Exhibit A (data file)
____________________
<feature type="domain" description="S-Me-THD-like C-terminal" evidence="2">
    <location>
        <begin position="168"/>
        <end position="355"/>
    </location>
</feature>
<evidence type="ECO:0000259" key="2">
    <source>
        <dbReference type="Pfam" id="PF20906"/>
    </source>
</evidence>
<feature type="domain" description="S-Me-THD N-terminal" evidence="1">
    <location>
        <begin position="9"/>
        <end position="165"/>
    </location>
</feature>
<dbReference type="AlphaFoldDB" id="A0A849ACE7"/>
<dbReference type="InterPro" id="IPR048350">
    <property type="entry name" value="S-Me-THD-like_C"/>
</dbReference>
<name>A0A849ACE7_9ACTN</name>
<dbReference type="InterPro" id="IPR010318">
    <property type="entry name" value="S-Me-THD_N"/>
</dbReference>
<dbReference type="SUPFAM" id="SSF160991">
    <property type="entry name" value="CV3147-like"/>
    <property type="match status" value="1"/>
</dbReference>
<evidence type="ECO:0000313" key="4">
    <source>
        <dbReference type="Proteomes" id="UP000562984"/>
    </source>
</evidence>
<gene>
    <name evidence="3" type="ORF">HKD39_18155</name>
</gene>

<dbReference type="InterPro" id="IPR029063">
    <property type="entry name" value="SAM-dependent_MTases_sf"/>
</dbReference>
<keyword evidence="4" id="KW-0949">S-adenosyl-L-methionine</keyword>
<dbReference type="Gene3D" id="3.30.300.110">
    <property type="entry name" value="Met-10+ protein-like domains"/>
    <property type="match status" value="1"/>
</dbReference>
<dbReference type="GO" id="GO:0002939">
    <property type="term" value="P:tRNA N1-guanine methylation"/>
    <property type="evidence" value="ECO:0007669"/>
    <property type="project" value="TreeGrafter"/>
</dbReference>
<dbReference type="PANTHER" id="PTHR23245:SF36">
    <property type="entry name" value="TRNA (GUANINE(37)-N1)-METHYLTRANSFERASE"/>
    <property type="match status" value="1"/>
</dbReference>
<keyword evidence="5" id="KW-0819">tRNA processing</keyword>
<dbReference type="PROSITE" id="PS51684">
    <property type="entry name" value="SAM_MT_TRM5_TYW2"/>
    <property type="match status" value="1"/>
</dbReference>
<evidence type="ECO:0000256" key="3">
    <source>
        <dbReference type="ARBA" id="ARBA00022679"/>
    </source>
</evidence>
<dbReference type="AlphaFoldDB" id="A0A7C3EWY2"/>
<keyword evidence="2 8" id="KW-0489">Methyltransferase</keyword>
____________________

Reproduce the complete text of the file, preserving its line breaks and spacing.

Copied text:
<feature type="domain" description="S-Me-THD-like C-terminal" evidence="2">
    <location>
        <begin position="168"/>
        <end position="355"/>
    </location>
</feature>
<evidence type="ECO:0000259" key="2">
    <source>
        <dbReference type="Pfam" id="PF20906"/>
    </source>
</evidence>
<feature type="domain" description="S-Me-THD N-terminal" evidence="1">
    <location>
        <begin position="9"/>
        <end position="165"/>
    </location>
</feature>
<dbReference type="AlphaFoldDB" id="A0A849ACE7"/>
<dbReference type="InterPro" id="IPR048350">
    <property type="entry name" value="S-Me-THD-like_C"/>
</dbReference>
<name>A0A849ACE7_9ACTN</name>
<dbReference type="InterPro" id="IPR010318">
    <property type="entry name" value="S-Me-THD_N"/>
</dbReference>
<dbReference type="SUPFAM" id="SSF160991">
    <property type="entry name" value="CV3147-like"/>
    <property type="match status" value="1"/>
</dbReference>
<evidence type="ECO:0000313" key="4">
    <source>
        <dbReference type="Proteomes" id="UP000562984"/>
    </source>
</evidence>
<gene>
    <name evidence="3" type="ORF">HKD39_18155</name>
</gene>

<dbReference type="InterPro" id="IPR029063">
    <property type="entry name" value="SAM-dependent_MTases_sf"/>
</dbReference>
<keyword evidence="4" id="KW-0949">S-adenosyl-L-methionine</keyword>
<dbReference type="Gene3D" id="3.30.300.110">
    <property type="entry name" value="Met-10+ protein-like domains"/>
    <property type="match status" value="1"/>
</dbReference>
<dbReference type="GO" id="GO:0002939">
    <property type="term" value="P:tRNA N1-guanine methylation"/>
    <property type="evidence" value="ECO:0007669"/>
    <property type="project" value="TreeGrafter"/>
</dbReference>
<dbReference type="PANTHER" id="PTHR23245:SF36">
    <property type="entry name" value="TRNA (GUANINE(37)-N1)-METHYLTRANSFERASE"/>
    <property type="match status" value="1"/>
</dbReference>
<keyword evidence="5" id="KW-0819">tRNA processing</keyword>
<dbReference type="PROSITE" id="PS51684">
    <property type="entry name" value="SAM_MT_TRM5_TYW2"/>
    <property type="match status" value="1"/>
</dbReference>
<evidence type="ECO:0000256" key="3">
    <source>
        <dbReference type="ARBA" id="ARBA00022679"/>
    </source>
</evidence>
<dbReference type="AlphaFoldDB" id="A0A7C3EWY2"/>
<keyword evidence="2 8" id="KW-0489">Methyltransferase</keyword>